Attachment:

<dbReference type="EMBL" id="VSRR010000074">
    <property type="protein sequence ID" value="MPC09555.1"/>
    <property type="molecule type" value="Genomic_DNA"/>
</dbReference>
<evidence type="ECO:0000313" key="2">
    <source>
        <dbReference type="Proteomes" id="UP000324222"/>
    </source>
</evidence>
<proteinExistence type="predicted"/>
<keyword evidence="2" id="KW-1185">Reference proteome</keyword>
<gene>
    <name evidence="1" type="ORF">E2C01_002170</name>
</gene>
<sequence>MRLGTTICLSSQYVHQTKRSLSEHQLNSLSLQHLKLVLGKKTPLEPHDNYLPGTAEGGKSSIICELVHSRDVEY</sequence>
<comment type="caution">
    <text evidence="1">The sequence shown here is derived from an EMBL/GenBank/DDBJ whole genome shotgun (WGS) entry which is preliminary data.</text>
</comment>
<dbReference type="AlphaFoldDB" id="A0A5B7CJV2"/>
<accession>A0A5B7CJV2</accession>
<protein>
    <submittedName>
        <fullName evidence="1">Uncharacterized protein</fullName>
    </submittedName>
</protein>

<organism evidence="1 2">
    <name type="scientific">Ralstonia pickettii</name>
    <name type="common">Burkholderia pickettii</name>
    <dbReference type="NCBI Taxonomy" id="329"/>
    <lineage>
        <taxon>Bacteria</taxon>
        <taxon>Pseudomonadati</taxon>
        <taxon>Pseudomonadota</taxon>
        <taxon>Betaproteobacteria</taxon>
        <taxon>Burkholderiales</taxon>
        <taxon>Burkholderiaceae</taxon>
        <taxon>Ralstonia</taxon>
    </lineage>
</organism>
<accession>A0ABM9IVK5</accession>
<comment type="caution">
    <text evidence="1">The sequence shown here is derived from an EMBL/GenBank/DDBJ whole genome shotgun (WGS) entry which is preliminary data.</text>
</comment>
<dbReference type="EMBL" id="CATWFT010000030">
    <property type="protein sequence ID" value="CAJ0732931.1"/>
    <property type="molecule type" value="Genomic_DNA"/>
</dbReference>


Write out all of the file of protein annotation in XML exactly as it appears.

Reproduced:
<dbReference type="EMBL" id="VSRR010000074">
    <property type="protein sequence ID" value="MPC09555.1"/>
    <property type="molecule type" value="Genomic_DNA"/>
</dbReference>
<evidence type="ECO:0000313" key="2">
    <source>
        <dbReference type="Proteomes" id="UP000324222"/>
    </source>
</evidence>
<proteinExistence type="predicted"/>
<keyword evidence="2" id="KW-1185">Reference proteome</keyword>
<gene>
    <name evidence="1" type="ORF">E2C01_002170</name>
</gene>
<sequence>MRLGTTICLSSQYVHQTKRSLSEHQLNSLSLQHLKLVLGKKTPLEPHDNYLPGTAEGGKSSIICELVHSRDVEY</sequence>
<comment type="caution">
    <text evidence="1">The sequence shown here is derived from an EMBL/GenBank/DDBJ whole genome shotgun (WGS) entry which is preliminary data.</text>
</comment>
<dbReference type="AlphaFoldDB" id="A0A5B7CJV2"/>
<accession>A0A5B7CJV2</accession>
<protein>
    <submittedName>
        <fullName evidence="1">Uncharacterized protein</fullName>
    </submittedName>
</protein>

<organism evidence="1 2">
    <name type="scientific">Ralstonia pickettii</name>
    <name type="common">Burkholderia pickettii</name>
    <dbReference type="NCBI Taxonomy" id="329"/>
    <lineage>
        <taxon>Bacteria</taxon>
        <taxon>Pseudomonadati</taxon>
        <taxon>Pseudomonadota</taxon>
        <taxon>Betaproteobacteria</taxon>
        <taxon>Burkholderiales</taxon>
        <taxon>Burkholderiaceae</taxon>
        <taxon>Ralstonia</taxon>
    </lineage>
</organism>
<accession>A0ABM9IVK5</accession>
<comment type="caution">
    <text evidence="1">The sequence shown here is derived from an EMBL/GenBank/DDBJ whole genome shotgun (WGS) entry which is preliminary data.</text>
</comment>
<dbReference type="EMBL" id="CATWFT010000030">
    <property type="protein sequence ID" value="CAJ0732931.1"/>
    <property type="molecule type" value="Genomic_DNA"/>
</dbReference>